Born Into the Digital Age, Forward Madison FC is Already Making Great Content Strides

How a pink flamingo and Jürgen Klopp helped Forward Madison FC build its brand

It started with a plastic pink flamingo in the snow.

It was January 2019, the Polar Vortex had brought major cities in the United States to a near standstill and Forward Madison FC’s Digital Content Intern Jason Klein thought it would be funny to put a plastic flamingo in the snow for measurement. When Klein first placed the flamingo in its spot, the snow had covered half of it. Within a few days, the flamingo was covered and Forward Madison FC, one of the newest soccer teams in the US, had gone viral.

The engagement on the “Full Mingo” tweet was through the roof — 22 thousand likes and 7.8 thousand retweets. It was picked up by meme accounts on social media and gained international attention. Forward Madison was on the map, even before the team itself had kicked a soccer ball in an official match.

Forward Madison FC, Madison, Wisconsin’s only professional outdoor soccer team, was born into the digital age. The club was announced in May 2018 and is one of the founding members of USL League One — the United Soccer League’s second division league.

#FullMingo is now the team’s — and the fans’ — go to hashtag on Twitter, and the account has gained over 8 thousand followers in just a few months. On a platform with a never-ending feed of sports content, Forward Madison FC quickly built its brand and already found some glory.

“A brand strategy I like to do is building a brand like it’s a real-life person,” explains Director of Fan Engagement and Digital Media Kuba Krzyzostaniak. “If Forward Madison FC was someone on social media, how we would want them to interact with people? A lot of our inspiration was Jürgen Klopp, coach of Liverpool FC, who’s this really beloved figure in the game. Even if you’re not a Liverpool fan, you might still love Jürgen Klopp.”

Just as Jürgen Klopp stands out as a coach, standing out as a team on social media is something that Krzyzostaniak finds especially crucial.

“We knew that being a third division team we have to stand out from the crowd,” he continues. “So if we do something safe, similar to an MLS team, we’re just going to blend right in and be a blimp in this big wave of things that are online.”

So far, this strategy has been working. Forward Madison FC has the attention of Madison residents, 4,462 of which showed up for the team’s inaugural home match — a sell out crowd at Breese Stevens Field. “People kind of feel connected to the team just via a lot of the social posts.”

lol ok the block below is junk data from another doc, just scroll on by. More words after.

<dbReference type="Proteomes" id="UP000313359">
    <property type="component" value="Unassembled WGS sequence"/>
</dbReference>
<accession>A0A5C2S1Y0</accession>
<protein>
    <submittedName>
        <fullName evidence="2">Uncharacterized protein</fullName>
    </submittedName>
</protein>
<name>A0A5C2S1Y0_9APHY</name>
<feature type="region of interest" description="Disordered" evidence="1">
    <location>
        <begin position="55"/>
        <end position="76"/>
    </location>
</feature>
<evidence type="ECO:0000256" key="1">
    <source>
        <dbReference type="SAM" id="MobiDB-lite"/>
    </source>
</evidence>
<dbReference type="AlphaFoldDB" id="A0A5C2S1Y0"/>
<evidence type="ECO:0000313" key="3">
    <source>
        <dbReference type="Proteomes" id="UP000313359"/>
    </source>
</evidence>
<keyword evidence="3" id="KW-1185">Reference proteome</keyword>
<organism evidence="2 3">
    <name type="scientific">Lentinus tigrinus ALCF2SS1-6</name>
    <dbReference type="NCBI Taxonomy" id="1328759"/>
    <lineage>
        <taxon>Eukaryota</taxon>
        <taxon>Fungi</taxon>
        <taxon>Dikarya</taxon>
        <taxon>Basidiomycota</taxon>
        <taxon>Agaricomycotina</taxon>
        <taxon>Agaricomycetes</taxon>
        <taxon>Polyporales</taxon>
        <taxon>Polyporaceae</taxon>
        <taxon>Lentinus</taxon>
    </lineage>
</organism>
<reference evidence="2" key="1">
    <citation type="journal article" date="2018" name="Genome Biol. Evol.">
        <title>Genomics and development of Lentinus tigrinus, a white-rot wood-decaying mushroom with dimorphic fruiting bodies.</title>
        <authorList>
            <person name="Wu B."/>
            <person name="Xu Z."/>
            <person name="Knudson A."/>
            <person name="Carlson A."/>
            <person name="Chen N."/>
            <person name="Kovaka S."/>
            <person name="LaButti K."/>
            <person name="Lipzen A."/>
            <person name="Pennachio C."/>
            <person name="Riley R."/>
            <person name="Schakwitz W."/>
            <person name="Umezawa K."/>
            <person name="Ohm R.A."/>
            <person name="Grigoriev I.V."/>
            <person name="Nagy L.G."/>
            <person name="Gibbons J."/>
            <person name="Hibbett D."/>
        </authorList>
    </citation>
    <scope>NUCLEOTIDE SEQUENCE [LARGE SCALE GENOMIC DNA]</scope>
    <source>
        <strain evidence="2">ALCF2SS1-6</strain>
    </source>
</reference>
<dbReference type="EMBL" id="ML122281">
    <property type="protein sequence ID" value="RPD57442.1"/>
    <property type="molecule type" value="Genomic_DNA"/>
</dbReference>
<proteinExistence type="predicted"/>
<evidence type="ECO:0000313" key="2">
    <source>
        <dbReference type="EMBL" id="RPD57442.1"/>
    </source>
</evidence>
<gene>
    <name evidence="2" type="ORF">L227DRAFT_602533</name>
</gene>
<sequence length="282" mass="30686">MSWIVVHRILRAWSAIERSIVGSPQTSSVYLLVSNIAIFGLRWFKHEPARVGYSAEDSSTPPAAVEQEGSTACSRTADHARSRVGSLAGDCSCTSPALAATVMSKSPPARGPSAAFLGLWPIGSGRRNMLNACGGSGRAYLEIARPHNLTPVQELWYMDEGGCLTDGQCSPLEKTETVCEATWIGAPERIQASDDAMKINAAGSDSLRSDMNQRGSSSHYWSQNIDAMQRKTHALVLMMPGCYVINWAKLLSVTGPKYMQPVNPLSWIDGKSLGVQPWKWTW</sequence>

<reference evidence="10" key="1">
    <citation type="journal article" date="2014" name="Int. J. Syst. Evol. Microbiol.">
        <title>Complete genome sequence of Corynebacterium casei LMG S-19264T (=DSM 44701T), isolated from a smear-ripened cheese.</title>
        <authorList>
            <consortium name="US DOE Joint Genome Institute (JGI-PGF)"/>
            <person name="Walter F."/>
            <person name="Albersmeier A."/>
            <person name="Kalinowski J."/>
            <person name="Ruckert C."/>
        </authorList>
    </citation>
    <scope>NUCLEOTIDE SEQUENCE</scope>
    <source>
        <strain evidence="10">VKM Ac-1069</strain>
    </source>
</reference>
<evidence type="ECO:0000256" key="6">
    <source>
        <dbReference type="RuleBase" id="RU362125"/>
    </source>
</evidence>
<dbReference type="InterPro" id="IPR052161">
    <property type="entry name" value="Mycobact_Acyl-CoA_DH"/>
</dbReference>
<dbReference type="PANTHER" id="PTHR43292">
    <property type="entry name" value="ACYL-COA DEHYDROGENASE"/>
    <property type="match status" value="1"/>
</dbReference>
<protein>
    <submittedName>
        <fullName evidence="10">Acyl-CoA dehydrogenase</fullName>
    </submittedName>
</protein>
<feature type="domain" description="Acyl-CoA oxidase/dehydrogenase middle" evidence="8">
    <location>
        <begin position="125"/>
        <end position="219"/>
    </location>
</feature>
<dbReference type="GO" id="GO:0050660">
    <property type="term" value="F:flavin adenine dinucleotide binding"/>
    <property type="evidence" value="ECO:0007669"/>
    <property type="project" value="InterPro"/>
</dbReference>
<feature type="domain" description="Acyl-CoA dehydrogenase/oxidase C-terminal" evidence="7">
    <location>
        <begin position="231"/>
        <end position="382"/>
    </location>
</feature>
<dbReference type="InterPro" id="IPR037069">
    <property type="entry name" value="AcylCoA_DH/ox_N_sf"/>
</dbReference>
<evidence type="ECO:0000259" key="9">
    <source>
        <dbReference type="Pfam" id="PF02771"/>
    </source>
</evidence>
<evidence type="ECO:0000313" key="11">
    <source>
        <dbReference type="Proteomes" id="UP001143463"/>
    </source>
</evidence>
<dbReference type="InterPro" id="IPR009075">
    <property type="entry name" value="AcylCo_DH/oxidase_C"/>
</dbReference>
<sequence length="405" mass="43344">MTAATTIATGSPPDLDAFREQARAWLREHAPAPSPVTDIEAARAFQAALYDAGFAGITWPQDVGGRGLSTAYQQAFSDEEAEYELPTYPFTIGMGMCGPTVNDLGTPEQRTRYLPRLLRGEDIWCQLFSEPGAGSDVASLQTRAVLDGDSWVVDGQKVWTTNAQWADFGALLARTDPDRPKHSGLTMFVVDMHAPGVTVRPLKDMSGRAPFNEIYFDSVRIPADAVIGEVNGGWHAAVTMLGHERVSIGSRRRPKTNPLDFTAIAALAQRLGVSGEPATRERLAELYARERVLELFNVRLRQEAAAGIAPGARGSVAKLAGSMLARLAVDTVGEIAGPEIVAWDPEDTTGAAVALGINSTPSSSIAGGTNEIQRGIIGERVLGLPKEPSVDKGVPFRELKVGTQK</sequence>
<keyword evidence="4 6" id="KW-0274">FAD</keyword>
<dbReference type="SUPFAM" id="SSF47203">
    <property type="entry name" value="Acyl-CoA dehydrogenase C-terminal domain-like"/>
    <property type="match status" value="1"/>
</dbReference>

At the moment, Forward Madison sees themselves as a “startup team” and being a small content team that comprises of Krzyzostaniak and Klein, they are trying to make the most out of the resources and manpower they have. Their social media is focused on the big three — Twitter, Facebook and Instagram — and their aim is to always have something visual accompanying their written content.

“Using WSC is huge for us because we can put together all sorts of highlights, if we want, or we can put it together into something that is more than highlights,” says Klein. “The idea is we can do a normal highlights package, which is sort of plain and not that interesting because we lost and didn’t score a goal, or we could do something a little more fun, so why not do something a little more fun? And by having that video readily available, we were able to do that.”

The international community has quickly caught on as well. There is currently a Forward Madison account in French, run by a woman in Switzerland who reached out to the club on Twitter and built the page herself. Another account, Matt — The English Flamingo, is run by a Mingos fan in England, and there’s a Spanish account as well.

“[The international community] wasn’t the intention exactly, but it’s something that just happened and when it happened we embraced it,” Klein explains. “I think it’s partly a product of our fan engagement, that part of what we want to do is make people feel like they’re a part of this with us, so that means always responding to people, always including them, and then people who become interested in us then develop this closer relationship,if you feel like you’re part of what is going on with the club.”

As a sports team and athlete you always want to be the best, number one. At the moment, Krzyzostaniak is also eyeing second place.

“We kind of built ourselves as the world’s second favorite team,” says Krzyzostaniak. “People reach out to us and are like ‘hey I live in New York and I’m a huge Red Bulls fan but I’m following you guys, you know you’re my second favorite team.’ So wherever you are, you may never make it to Madison, you may never make it to one of our games but we hope that you still follow us on social, you like what we’re doing and you can have some fun with us and support this team on the side.”